Why fish at night?

Night fishing pays off.  Greg Vespe, an East Bay area resident, has successfully completed 375 night striped bass fishing trips on Narragansett Bay. “I fish at night to catch quality fish… it’s not as dark as you think out there.” Greg with a striped bass he caught a night on the Bay.
Large black sea bass taking eels off Block Island. Ralph Battista (executive chef at Luigi’s Restaurant & Gourmet Express in Johnston, RI) landed this monster 6 pound black sea bass last week on the Southwest Ledge.

Why fish at night?
Greg Vespe has successfully completed 375 night fishing trips for striped bass on Narragansett Bay.  He fishes for three types of striped bass. The first group he targets are spring fish, the second are transit bass and the third he refers to as “resident grubbers”.  He spoke last week at the Rhode Island Saltwater Anglers Association (RISAA) monthly seminar and shared tactics he uses to target these fish from early May to October.
One may ask why fish at night?  Vespe said, “Fishing at night allows me to be competitive, I can catch quality fish, it is peaceful and not crowed like in the day and the seas are usually a lot calmer at night.  And, it is not as dark as you think out there.”
Greg, who generally fishes from his 14’ aluminum boat (and occasionally from shore) finished 16th out of 1,500 anglers in the Striper Cup Angler of the Year competition in 2009.  So he is an accomplished fisherman.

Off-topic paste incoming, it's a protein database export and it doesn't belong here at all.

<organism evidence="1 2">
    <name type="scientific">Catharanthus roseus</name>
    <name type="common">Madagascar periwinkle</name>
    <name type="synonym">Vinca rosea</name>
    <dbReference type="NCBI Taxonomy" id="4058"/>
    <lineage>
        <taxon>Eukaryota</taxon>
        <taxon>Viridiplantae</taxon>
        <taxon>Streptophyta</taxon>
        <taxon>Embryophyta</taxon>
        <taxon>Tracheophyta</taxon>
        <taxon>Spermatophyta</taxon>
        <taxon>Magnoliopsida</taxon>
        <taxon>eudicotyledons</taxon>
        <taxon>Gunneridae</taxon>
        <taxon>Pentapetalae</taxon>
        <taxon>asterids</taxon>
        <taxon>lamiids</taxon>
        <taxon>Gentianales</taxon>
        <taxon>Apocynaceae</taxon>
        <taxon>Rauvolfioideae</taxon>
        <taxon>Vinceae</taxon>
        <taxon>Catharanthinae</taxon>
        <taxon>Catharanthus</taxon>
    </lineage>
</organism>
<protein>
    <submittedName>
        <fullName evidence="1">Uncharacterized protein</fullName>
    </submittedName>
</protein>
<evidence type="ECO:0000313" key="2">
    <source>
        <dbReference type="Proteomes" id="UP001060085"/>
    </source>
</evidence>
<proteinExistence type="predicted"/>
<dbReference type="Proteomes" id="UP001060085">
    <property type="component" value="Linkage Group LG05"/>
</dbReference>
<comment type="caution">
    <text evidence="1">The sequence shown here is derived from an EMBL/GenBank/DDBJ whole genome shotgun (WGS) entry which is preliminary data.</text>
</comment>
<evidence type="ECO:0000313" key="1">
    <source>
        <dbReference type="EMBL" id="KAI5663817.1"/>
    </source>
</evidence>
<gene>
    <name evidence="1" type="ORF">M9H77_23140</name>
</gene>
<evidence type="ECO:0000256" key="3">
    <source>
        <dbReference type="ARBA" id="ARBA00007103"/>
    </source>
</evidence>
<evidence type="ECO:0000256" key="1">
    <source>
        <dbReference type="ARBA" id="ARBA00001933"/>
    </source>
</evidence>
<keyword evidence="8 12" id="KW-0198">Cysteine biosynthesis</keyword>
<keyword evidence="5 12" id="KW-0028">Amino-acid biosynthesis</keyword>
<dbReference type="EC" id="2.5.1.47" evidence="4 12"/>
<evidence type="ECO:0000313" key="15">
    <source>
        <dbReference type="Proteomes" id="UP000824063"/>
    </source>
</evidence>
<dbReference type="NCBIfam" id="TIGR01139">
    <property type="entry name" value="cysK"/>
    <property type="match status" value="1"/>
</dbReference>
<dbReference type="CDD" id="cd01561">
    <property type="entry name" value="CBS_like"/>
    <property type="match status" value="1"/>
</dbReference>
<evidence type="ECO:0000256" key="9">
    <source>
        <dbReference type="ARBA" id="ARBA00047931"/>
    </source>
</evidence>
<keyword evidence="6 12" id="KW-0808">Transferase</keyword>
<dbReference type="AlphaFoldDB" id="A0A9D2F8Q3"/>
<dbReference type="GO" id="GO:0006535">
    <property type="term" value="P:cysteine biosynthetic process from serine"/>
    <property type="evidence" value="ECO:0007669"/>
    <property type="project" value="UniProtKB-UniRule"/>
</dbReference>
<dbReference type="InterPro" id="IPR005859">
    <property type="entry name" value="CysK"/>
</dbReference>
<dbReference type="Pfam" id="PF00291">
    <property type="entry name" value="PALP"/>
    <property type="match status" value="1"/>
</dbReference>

He suggests anglers should have confidence in their boat and ability to navigate at night.  “Go out during the day to the exact spots you plan to fish.  It is not like day time fishing where you go from spot to sport and are consistently moving.  I pick three spots, going to the furthest one first set up and fish and then progressively move to locations closer to the boat ramp.”  Once you select a location you settle in and fish that spot.
If the squid are running in the spring, he prefers to fish the lower Bay with squid rather than chasing menhaden and bass up the East Passage and Rivers.  The transit fish come into the Bay in July and August at night to feed in the lower Bay, they are aggressive fish but do not tend to hold long.  The “resident grubbers” are the fish that target lobsters and crabs, they tend to be loners and are often beat up from feeding off the bottom.
Here are some night time fishing tips from Greg.
Anchor so your bait is on top of the structure, not necessarily the boat.  He usually fishing in 6 to 20 feet of water, but if the bottom looks broken (with a lot of structure) in 40 feet of water he will fish there too.  Often times he uses two anchors so he can position the boat and be able to move it to take advantage of the structure as the tide and current change.